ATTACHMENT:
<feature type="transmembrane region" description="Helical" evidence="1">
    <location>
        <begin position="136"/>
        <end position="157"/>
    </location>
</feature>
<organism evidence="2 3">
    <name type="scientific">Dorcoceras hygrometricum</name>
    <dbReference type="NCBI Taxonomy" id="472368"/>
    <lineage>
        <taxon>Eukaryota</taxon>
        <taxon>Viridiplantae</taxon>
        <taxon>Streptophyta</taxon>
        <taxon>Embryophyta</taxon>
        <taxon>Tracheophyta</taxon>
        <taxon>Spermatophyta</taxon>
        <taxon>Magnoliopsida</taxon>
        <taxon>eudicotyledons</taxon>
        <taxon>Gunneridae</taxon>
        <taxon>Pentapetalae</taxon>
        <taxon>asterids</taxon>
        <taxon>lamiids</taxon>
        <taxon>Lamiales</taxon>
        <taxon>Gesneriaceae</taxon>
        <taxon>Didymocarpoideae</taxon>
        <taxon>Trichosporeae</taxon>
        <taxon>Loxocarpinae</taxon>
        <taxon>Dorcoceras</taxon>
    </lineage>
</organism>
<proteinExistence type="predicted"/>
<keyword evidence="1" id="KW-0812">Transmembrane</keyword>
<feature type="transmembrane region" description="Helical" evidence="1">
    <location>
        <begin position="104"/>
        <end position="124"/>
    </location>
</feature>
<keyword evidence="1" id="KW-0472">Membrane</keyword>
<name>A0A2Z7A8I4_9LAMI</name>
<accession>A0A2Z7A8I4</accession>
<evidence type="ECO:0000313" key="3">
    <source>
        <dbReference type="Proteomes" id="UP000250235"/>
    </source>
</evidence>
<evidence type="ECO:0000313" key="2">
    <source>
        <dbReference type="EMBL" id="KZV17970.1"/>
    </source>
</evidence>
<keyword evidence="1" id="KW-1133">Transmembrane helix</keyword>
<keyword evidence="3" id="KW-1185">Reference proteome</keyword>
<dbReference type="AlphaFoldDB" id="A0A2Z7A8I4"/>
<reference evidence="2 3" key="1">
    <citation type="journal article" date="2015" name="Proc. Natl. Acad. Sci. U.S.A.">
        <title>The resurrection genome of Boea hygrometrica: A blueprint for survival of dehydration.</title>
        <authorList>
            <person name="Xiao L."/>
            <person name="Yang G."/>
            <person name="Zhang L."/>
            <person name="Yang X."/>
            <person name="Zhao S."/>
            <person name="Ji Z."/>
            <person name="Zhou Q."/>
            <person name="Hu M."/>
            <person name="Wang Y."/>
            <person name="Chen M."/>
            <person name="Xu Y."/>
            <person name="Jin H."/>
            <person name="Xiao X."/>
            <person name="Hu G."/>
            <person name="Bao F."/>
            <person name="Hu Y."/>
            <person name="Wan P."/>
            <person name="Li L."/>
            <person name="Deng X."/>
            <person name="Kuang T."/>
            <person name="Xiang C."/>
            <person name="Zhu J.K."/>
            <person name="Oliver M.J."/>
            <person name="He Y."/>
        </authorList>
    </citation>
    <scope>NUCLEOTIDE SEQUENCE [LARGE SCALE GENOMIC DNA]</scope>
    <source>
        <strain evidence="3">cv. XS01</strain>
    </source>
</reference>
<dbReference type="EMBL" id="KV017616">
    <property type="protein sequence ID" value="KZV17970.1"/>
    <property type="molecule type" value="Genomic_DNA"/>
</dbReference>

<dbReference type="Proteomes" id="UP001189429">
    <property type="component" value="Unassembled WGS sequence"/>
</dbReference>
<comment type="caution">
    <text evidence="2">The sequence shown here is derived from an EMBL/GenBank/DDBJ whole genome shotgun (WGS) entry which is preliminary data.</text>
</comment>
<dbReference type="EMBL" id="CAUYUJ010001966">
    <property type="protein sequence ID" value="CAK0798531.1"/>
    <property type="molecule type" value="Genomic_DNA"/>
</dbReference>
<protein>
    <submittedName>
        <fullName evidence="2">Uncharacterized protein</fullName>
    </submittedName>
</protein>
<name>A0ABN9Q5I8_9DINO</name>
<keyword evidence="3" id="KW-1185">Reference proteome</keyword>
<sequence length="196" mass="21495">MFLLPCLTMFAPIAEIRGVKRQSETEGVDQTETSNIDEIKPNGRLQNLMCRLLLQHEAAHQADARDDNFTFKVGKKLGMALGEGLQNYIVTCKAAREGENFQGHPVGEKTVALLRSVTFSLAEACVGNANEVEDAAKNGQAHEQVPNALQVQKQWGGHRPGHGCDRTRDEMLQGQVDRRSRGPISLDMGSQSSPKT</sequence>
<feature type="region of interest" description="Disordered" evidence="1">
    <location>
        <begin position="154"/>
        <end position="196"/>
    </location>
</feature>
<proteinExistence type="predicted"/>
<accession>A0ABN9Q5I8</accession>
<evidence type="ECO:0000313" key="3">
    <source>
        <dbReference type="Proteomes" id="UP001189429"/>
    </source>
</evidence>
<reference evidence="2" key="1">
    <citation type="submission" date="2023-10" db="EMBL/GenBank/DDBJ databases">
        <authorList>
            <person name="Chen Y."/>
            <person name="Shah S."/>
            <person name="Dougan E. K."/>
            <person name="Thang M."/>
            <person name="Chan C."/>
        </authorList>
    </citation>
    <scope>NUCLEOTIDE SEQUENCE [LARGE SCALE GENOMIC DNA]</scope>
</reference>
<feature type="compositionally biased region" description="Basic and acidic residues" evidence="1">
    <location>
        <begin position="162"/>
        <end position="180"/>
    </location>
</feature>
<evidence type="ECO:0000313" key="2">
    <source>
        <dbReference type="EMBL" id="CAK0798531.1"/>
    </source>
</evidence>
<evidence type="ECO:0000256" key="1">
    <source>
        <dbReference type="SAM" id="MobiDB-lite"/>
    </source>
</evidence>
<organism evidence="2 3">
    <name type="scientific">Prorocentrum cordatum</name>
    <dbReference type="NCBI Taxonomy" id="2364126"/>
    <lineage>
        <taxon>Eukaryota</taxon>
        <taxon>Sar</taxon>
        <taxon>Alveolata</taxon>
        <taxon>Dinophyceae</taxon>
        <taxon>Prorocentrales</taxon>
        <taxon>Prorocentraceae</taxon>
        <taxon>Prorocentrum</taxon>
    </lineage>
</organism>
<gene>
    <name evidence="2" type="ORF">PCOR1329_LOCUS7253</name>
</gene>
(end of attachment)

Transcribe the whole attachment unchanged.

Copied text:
<feature type="transmembrane region" description="Helical" evidence="1">
    <location>
        <begin position="136"/>
        <end position="157"/>
    </location>
</feature>
<organism evidence="2 3">
    <name type="scientific">Dorcoceras hygrometricum</name>
    <dbReference type="NCBI Taxonomy" id="472368"/>
    <lineage>
        <taxon>Eukaryota</taxon>
        <taxon>Viridiplantae</taxon>
        <taxon>Streptophyta</taxon>
        <taxon>Embryophyta</taxon>
        <taxon>Tracheophyta</taxon>
        <taxon>Spermatophyta</taxon>
        <taxon>Magnoliopsida</taxon>
        <taxon>eudicotyledons</taxon>
        <taxon>Gunneridae</taxon>
        <taxon>Pentapetalae</taxon>
        <taxon>asterids</taxon>
        <taxon>lamiids</taxon>
        <taxon>Lamiales</taxon>
        <taxon>Gesneriaceae</taxon>
        <taxon>Didymocarpoideae</taxon>
        <taxon>Trichosporeae</taxon>
        <taxon>Loxocarpinae</taxon>
        <taxon>Dorcoceras</taxon>
    </lineage>
</organism>
<proteinExistence type="predicted"/>
<keyword evidence="1" id="KW-0812">Transmembrane</keyword>
<feature type="transmembrane region" description="Helical" evidence="1">
    <location>
        <begin position="104"/>
        <end position="124"/>
    </location>
</feature>
<keyword evidence="1" id="KW-0472">Membrane</keyword>
<name>A0A2Z7A8I4_9LAMI</name>
<accession>A0A2Z7A8I4</accession>
<evidence type="ECO:0000313" key="3">
    <source>
        <dbReference type="Proteomes" id="UP000250235"/>
    </source>
</evidence>
<evidence type="ECO:0000313" key="2">
    <source>
        <dbReference type="EMBL" id="KZV17970.1"/>
    </source>
</evidence>
<keyword evidence="1" id="KW-1133">Transmembrane helix</keyword>
<keyword evidence="3" id="KW-1185">Reference proteome</keyword>
<dbReference type="AlphaFoldDB" id="A0A2Z7A8I4"/>
<reference evidence="2 3" key="1">
    <citation type="journal article" date="2015" name="Proc. Natl. Acad. Sci. U.S.A.">
        <title>The resurrection genome of Boea hygrometrica: A blueprint for survival of dehydration.</title>
        <authorList>
            <person name="Xiao L."/>
            <person name="Yang G."/>
            <person name="Zhang L."/>
            <person name="Yang X."/>
            <person name="Zhao S."/>
            <person name="Ji Z."/>
            <person name="Zhou Q."/>
            <person name="Hu M."/>
            <person name="Wang Y."/>
            <person name="Chen M."/>
            <person name="Xu Y."/>
            <person name="Jin H."/>
            <person name="Xiao X."/>
            <person name="Hu G."/>
            <person name="Bao F."/>
            <person name="Hu Y."/>
            <person name="Wan P."/>
            <person name="Li L."/>
            <person name="Deng X."/>
            <person name="Kuang T."/>
            <person name="Xiang C."/>
            <person name="Zhu J.K."/>
            <person name="Oliver M.J."/>
            <person name="He Y."/>
        </authorList>
    </citation>
    <scope>NUCLEOTIDE SEQUENCE [LARGE SCALE GENOMIC DNA]</scope>
    <source>
        <strain evidence="3">cv. XS01</strain>
    </source>
</reference>
<dbReference type="EMBL" id="KV017616">
    <property type="protein sequence ID" value="KZV17970.1"/>
    <property type="molecule type" value="Genomic_DNA"/>
</dbReference>

<dbReference type="Proteomes" id="UP001189429">
    <property type="component" value="Unassembled WGS sequence"/>
</dbReference>
<comment type="caution">
    <text evidence="2">The sequence shown here is derived from an EMBL/GenBank/DDBJ whole genome shotgun (WGS) entry which is preliminary data.</text>
</comment>
<dbReference type="EMBL" id="CAUYUJ010001966">
    <property type="protein sequence ID" value="CAK0798531.1"/>
    <property type="molecule type" value="Genomic_DNA"/>
</dbReference>
<protein>
    <submittedName>
        <fullName evidence="2">Uncharacterized protein</fullName>
    </submittedName>
</protein>
<name>A0ABN9Q5I8_9DINO</name>
<keyword evidence="3" id="KW-1185">Reference proteome</keyword>
<sequence length="196" mass="21495">MFLLPCLTMFAPIAEIRGVKRQSETEGVDQTETSNIDEIKPNGRLQNLMCRLLLQHEAAHQADARDDNFTFKVGKKLGMALGEGLQNYIVTCKAAREGENFQGHPVGEKTVALLRSVTFSLAEACVGNANEVEDAAKNGQAHEQVPNALQVQKQWGGHRPGHGCDRTRDEMLQGQVDRRSRGPISLDMGSQSSPKT</sequence>
<feature type="region of interest" description="Disordered" evidence="1">
    <location>
        <begin position="154"/>
        <end position="196"/>
    </location>
</feature>
<proteinExistence type="predicted"/>
<accession>A0ABN9Q5I8</accession>
<evidence type="ECO:0000313" key="3">
    <source>
        <dbReference type="Proteomes" id="UP001189429"/>
    </source>
</evidence>
<reference evidence="2" key="1">
    <citation type="submission" date="2023-10" db="EMBL/GenBank/DDBJ databases">
        <authorList>
            <person name="Chen Y."/>
            <person name="Shah S."/>
            <person name="Dougan E. K."/>
            <person name="Thang M."/>
            <person name="Chan C."/>
        </authorList>
    </citation>
    <scope>NUCLEOTIDE SEQUENCE [LARGE SCALE GENOMIC DNA]</scope>
</reference>
<feature type="compositionally biased region" description="Basic and acidic residues" evidence="1">
    <location>
        <begin position="162"/>
        <end position="180"/>
    </location>
</feature>
<evidence type="ECO:0000313" key="2">
    <source>
        <dbReference type="EMBL" id="CAK0798531.1"/>
    </source>
</evidence>
<evidence type="ECO:0000256" key="1">
    <source>
        <dbReference type="SAM" id="MobiDB-lite"/>
    </source>
</evidence>
<organism evidence="2 3">
    <name type="scientific">Prorocentrum cordatum</name>
    <dbReference type="NCBI Taxonomy" id="2364126"/>
    <lineage>
        <taxon>Eukaryota</taxon>
        <taxon>Sar</taxon>
        <taxon>Alveolata</taxon>
        <taxon>Dinophyceae</taxon>
        <taxon>Prorocentrales</taxon>
        <taxon>Prorocentraceae</taxon>
        <taxon>Prorocentrum</taxon>
    </lineage>
</organism>
<gene>
    <name evidence="2" type="ORF">PCOR1329_LOCUS7253</name>
</gene>